On DRM and Piracy for instance. Cory Doctorow is a forward thinker on Copyright that much is clear, but his views are well known and hardly that crazy. Much of what he says makes sense to “the people of the book”. I certainly have problems with excessive zeal for copyright and have no love for DRM.
Brian O’Leary of Magellan Partners drew quite a storm with his piracy talk but from talking with him afterward (I missed his session) his point was not that piracy is good or bad but that :
1) you need to measure it to see if it is costing you and how much it is costing you and
2) if it isn’t hurting your sales, is there a chance it is helping them? If it is, how would you measure that
The fact that he is basing that assessment on evidence rather than gut reaction gives his position a great deal of credence in my view and ought not be dismissed out of hand. The Bookseller seemed to cover that well in their defence.
And then there is the fact that I know and like Sara Lloyd. Any discussions I’ve had with her leaves me thinking she is not 100 miles away from where O’Reilly are on most issues, nor for that matter would her speech have indicated that she was either. I rather liked her notes that we were IN the revolution and that publishers should focus on platforms not devices. One might be misled into thinking that O’Reilly was an exemplar of focusing on platforms (hello Safari) and the more you read about their current sales, the more they provide evidence of being IN the revolution.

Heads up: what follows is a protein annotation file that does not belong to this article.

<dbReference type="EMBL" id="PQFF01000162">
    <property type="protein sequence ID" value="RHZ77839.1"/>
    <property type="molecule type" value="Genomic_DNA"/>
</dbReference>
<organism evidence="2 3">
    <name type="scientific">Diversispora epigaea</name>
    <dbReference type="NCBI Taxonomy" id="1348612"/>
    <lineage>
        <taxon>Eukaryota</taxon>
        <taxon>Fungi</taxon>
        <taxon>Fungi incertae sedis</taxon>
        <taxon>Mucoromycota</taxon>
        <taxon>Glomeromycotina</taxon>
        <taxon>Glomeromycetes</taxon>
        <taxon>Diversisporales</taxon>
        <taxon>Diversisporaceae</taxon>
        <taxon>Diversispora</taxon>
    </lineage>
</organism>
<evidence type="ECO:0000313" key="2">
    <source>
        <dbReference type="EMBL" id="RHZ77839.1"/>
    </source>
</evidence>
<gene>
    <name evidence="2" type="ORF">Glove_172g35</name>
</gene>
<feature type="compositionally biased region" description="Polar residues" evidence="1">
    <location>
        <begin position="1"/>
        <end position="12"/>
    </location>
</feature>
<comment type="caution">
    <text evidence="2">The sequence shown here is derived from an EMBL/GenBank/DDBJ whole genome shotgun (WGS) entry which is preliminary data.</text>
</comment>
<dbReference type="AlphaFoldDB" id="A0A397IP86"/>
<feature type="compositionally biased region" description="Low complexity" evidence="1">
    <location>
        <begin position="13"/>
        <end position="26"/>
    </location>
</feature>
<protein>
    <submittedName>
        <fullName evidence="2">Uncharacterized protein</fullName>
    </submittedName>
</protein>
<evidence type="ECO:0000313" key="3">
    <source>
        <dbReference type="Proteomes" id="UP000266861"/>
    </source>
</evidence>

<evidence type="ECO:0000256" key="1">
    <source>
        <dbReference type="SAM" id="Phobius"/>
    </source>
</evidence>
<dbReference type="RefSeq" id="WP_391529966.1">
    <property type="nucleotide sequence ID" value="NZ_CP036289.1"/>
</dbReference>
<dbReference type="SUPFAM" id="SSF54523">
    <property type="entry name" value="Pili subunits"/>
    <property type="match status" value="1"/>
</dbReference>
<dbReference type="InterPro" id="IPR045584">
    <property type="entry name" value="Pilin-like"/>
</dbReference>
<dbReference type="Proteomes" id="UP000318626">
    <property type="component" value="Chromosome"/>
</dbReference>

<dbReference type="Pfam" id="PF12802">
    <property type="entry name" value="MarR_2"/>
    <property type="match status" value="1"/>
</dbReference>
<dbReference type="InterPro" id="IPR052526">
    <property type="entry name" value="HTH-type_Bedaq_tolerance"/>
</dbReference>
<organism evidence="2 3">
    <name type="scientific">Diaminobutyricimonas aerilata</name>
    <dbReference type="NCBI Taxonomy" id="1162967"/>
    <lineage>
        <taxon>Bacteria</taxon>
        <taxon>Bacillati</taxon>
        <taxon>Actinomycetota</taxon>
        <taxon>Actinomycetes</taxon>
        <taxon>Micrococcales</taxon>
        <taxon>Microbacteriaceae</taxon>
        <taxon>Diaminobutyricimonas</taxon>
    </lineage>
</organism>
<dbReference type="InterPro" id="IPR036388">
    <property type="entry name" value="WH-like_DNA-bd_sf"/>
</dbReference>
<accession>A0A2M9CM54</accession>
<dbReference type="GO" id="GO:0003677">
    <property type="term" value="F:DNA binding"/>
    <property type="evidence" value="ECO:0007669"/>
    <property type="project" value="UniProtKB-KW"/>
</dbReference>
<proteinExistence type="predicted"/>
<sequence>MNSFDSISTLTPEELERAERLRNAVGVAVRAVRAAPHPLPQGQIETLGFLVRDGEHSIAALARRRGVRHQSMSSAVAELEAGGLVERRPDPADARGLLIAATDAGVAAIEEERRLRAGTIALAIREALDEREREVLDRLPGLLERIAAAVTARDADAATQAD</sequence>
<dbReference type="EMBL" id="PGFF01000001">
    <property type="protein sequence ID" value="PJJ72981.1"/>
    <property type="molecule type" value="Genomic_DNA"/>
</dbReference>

I’m tempted to say that perhaps the Bookseller made lukewarm remarks into something more than they were to spice up what’s proving to be quite a dull fair, but who am I to cast such vile suggestions …
More to follow soon Eoin
*Full disclosure, O’Reilly waived the conference fee and hosted a poorly attended speakers reception after the conference, but I paid my own travel expenses.
UPDATE: Writing4all.ie have now updated their terms and conditions and I believe that the terms i referenced in this post have been erased. I am happy to say that they have been much more specific in their language. The ownership clause now reads:
You own your User Content, not us. User Content is defined as text, pictures, video, sound and other files legally posted by you on the Site. You grant the Company and its affiliates a perpetual, irrevocable, worldwide, non-exclusive, royalty-free right to display your User Content (in whole or in part) on the Site or on site affiliates that bear the Writing4all name – Facebook, Twitter. You also grant each user of the Site the right to access, display, view, store and reproduce such your User Content for personal use. You represent and warrant to the Company that you have the right to grant the licenses stated above.
This is a huge improvement! Eoin
On the face of it, Writing4all.ie seems a nice idea, a place for Irish writers to share, collaborate and build community:
Welcome Guest! You’re viewing these pages as a guest. To be able to add or comment on works please join or login. Writing4all.ie is an online writing community and resource centre for Irish writers. Share your creative writing with others and get instant feedback and constructive criticism.
Our writing resources give you all the latest news on writing courses, writing groups, book launches and workshops in your area. Read the latest news in our blog or discuss books and the world of literature in our lively forums.